Taking care of the basics is 90% of your online business success story. Start with a small, clutter free environment and work your way up. Have a clear message and know what you want people to do on your website.
Search engines can read any font size, contrast or line height you set, but people can’t. It’s fairly easy to fix these usability issues, just browse some of the leading design oriented websites (Smashing Magazine, WebdesignerDepo), see what they’re doing and you’ll get a sense of what might please your readers’ eyes. You can also find a lot of articles on the topic of usability there.
Majority of people doesn’t have time to read everything you write so proper use of spacing, headlines and lists can make it easier for them to consume your content.
Navigation is another thing to think about. Sticky headers have become extremely popular these days because they’re omnipresent. Allowing people to navigate easily means also categorizing and tagging your content properly. Listing your categories in sidebar, for example, allows visitors to get to point of interest fast.
Fault Tolerance is what your 404 pages are for. If you allow people to get back on track fast, without feeling lost, you’ll increase the time they spend on your website. You can check how we on ThematoSoup dealt with this problem by following this link.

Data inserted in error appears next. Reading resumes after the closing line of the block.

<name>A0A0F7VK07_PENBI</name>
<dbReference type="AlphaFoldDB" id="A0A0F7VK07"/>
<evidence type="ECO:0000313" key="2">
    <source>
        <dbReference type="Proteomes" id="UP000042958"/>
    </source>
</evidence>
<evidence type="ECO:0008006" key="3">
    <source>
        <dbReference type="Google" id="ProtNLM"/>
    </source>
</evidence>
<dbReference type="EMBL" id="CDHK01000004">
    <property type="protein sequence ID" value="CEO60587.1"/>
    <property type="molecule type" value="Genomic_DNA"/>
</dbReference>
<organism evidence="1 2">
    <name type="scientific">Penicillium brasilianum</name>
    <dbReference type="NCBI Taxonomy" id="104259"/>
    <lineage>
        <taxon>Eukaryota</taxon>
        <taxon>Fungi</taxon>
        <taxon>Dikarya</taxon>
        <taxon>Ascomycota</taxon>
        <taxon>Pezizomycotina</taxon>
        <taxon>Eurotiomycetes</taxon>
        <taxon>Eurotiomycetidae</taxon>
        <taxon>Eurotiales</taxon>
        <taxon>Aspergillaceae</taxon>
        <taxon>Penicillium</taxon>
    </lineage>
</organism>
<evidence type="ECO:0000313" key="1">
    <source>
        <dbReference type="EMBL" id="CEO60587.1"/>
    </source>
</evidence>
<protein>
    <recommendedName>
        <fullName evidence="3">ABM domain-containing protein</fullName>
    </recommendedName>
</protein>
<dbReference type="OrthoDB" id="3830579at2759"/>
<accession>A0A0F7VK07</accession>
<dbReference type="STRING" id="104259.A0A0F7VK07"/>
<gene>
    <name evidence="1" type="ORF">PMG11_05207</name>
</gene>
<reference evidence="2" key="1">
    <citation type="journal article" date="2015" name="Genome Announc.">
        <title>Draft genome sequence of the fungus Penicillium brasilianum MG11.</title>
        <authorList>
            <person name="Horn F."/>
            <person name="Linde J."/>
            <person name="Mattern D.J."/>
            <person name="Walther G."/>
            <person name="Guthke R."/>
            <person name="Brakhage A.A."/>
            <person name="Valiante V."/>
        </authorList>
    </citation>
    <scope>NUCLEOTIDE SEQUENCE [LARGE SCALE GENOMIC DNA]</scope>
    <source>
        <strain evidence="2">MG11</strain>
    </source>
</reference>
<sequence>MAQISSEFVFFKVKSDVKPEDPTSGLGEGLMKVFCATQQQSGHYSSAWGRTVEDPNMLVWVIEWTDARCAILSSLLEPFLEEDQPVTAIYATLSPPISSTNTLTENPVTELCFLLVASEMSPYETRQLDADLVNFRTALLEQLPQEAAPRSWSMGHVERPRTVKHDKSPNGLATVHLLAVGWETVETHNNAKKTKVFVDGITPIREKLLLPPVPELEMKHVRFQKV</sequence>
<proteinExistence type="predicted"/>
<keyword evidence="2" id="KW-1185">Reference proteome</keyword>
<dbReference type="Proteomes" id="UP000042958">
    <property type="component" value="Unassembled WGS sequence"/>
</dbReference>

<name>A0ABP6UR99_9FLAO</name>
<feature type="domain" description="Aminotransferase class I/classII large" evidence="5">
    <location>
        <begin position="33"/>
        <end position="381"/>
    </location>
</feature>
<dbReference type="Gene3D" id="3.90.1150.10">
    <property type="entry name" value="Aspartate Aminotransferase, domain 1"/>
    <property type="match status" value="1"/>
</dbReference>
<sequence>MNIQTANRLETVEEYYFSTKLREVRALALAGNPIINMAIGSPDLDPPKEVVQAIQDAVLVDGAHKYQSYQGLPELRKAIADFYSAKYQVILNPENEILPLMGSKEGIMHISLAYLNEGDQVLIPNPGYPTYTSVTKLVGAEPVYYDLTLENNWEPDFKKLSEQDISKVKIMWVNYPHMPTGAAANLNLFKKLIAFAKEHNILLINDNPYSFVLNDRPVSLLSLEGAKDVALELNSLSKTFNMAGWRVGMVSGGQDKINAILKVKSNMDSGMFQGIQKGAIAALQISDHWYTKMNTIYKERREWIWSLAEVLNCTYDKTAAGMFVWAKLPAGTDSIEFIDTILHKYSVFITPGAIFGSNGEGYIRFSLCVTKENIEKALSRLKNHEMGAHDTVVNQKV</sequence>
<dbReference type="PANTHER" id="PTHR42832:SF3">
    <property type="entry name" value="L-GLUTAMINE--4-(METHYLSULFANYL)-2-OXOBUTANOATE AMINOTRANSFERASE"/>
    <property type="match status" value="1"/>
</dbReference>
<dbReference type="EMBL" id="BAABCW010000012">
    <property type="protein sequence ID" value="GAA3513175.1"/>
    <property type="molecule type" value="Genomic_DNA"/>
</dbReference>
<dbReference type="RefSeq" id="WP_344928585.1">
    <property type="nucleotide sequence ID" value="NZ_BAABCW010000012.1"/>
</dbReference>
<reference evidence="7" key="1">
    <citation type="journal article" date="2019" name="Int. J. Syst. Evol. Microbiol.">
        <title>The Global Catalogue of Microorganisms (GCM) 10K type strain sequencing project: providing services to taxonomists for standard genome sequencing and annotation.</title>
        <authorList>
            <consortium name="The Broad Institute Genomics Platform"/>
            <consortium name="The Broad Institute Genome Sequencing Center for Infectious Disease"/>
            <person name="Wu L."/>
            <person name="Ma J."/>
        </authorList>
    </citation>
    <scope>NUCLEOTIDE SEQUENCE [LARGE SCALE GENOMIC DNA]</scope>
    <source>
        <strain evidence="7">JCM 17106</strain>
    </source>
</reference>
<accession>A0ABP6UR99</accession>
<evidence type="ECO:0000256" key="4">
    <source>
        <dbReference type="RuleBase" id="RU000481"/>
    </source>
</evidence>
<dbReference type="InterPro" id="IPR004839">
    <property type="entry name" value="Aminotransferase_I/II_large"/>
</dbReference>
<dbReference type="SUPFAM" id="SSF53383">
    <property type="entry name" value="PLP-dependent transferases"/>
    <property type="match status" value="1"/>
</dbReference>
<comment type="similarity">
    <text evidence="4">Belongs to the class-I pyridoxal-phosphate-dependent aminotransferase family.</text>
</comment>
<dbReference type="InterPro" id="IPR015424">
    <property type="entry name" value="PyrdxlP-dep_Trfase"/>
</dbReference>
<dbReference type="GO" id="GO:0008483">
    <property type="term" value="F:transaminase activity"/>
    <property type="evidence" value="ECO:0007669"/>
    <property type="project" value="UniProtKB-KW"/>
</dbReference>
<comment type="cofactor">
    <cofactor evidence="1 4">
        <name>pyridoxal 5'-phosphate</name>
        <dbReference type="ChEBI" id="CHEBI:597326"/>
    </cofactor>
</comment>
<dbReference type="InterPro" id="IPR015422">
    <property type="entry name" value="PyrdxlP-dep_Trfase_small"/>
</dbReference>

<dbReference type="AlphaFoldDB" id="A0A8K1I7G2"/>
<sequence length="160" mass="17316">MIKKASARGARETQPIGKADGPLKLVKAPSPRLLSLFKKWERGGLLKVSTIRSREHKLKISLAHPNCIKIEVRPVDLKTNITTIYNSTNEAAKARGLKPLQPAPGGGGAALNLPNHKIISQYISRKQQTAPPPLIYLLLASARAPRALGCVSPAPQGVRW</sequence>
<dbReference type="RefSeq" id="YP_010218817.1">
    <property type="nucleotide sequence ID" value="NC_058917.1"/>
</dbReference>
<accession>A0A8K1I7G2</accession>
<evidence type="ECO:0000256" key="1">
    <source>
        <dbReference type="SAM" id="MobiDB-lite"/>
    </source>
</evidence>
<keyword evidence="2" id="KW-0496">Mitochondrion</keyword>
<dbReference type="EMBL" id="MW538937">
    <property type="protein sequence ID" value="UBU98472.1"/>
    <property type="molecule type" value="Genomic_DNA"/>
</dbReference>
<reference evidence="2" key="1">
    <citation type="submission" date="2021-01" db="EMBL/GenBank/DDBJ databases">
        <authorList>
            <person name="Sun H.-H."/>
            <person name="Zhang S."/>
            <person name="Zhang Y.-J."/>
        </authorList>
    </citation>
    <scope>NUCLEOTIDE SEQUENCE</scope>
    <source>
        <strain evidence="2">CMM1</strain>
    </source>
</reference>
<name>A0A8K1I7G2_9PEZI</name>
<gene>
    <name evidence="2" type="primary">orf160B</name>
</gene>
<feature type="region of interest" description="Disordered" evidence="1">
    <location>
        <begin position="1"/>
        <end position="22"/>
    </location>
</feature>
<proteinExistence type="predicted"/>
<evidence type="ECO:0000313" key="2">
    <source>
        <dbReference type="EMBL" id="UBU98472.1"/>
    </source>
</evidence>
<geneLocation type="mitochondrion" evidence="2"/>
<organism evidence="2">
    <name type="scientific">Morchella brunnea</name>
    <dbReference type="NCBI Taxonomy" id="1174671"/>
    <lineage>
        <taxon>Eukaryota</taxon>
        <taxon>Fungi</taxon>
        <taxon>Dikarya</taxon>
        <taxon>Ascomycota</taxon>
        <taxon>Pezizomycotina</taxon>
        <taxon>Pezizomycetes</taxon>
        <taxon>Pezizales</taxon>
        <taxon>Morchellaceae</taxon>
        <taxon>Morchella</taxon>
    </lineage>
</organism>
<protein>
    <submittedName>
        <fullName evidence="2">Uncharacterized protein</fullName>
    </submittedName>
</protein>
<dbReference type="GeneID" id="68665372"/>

When it comes to making your content as accessible as possible, you can’t go wrong with black text on white background. The focus is on words, plus it looks clean and minimalistic. Also, check how your website looks in different browsers and whether rich snippets are shown when your pages are shared on social networks.
Go to Google Webmaster Tools and under Search Appearance tab you’ll everything about your current website status and possible appearance improvements. You can also try browsing your website using different browsers and mobile devices (switching screen sizes) to see whether you’re getting a fairly consistent experience.
Color-blind and vision impaired people have difficulties determining links that aren’t underlined or low contrast text, so think of them, too.
You can’t get this one right yourself. You need to ask a group of people to browse your website. For example, you could give them a task (search for certain post, category or find a piece of information) and rate it based on:
How valuable they found your website to be and was it a pain for them to absorb the information you provide?
Were people satisfied with what they found or you could’ve written a longer, more comprehensive article with a clear message?
Was searching and browsing your website a fun experience or was it boring?
Again, you’re better off with a website that’s unobtrusive, doesn’t poke users’ eyes with flashing images, has clear call to actions, doesn’t use cheap tricks to get readers attention and conveys a clear message. Your content should do all that, not your website.
You can hire an expert to assess and optimize your theme or you can use common sense, start small with a website coded with best practices in mind and focus on what really matters to your visitors – your content (service, product).
Tweaking your website and expanding its functionality may and should come later, once you really feel the need for it. It’s much harder to optimize a site loaded with unnecessary features that are in the way of the clear message you want to convey.
Search engines will stand just about anything; people won’t.